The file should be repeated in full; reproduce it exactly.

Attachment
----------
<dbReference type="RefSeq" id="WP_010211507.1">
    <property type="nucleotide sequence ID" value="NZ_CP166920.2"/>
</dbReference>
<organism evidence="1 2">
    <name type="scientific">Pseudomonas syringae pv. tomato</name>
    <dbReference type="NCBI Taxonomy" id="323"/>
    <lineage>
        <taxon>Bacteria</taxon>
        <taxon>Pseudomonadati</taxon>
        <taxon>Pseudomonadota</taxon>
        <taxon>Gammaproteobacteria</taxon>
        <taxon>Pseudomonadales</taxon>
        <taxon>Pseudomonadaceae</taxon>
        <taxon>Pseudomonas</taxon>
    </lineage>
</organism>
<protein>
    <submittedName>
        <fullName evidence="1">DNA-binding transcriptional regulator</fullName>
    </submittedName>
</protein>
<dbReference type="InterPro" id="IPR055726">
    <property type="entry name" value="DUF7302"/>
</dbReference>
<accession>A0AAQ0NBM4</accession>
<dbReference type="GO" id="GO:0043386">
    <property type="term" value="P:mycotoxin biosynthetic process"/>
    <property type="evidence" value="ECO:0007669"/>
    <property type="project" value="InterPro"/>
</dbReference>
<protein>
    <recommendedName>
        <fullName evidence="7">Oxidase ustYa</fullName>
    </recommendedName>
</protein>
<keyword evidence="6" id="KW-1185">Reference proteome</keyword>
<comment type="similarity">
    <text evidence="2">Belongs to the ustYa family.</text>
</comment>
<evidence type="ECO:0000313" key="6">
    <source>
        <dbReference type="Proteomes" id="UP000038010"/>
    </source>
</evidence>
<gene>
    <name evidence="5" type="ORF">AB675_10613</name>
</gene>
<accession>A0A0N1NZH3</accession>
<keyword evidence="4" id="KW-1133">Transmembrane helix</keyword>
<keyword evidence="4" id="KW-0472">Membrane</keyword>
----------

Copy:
<dbReference type="RefSeq" id="WP_010211507.1">
    <property type="nucleotide sequence ID" value="NZ_CP166920.2"/>
</dbReference>
<organism evidence="1 2">
    <name type="scientific">Pseudomonas syringae pv. tomato</name>
    <dbReference type="NCBI Taxonomy" id="323"/>
    <lineage>
        <taxon>Bacteria</taxon>
        <taxon>Pseudomonadati</taxon>
        <taxon>Pseudomonadota</taxon>
        <taxon>Gammaproteobacteria</taxon>
        <taxon>Pseudomonadales</taxon>
        <taxon>Pseudomonadaceae</taxon>
        <taxon>Pseudomonas</taxon>
    </lineage>
</organism>
<protein>
    <submittedName>
        <fullName evidence="1">DNA-binding transcriptional regulator</fullName>
    </submittedName>
</protein>
<dbReference type="InterPro" id="IPR055726">
    <property type="entry name" value="DUF7302"/>
</dbReference>
<accession>A0AAQ0NBM4</accession>
<dbReference type="GO" id="GO:0043386">
    <property type="term" value="P:mycotoxin biosynthetic process"/>
    <property type="evidence" value="ECO:0007669"/>
    <property type="project" value="InterPro"/>
</dbReference>
<protein>
    <recommendedName>
        <fullName evidence="7">Oxidase ustYa</fullName>
    </recommendedName>
</protein>
<keyword evidence="6" id="KW-1185">Reference proteome</keyword>
<comment type="similarity">
    <text evidence="2">Belongs to the ustYa family.</text>
</comment>
<evidence type="ECO:0000313" key="6">
    <source>
        <dbReference type="Proteomes" id="UP000038010"/>
    </source>
</evidence>
<gene>
    <name evidence="5" type="ORF">AB675_10613</name>
</gene>
<accession>A0A0N1NZH3</accession>
<keyword evidence="4" id="KW-1133">Transmembrane helix</keyword>
<keyword evidence="4" id="KW-0472">Membrane</keyword>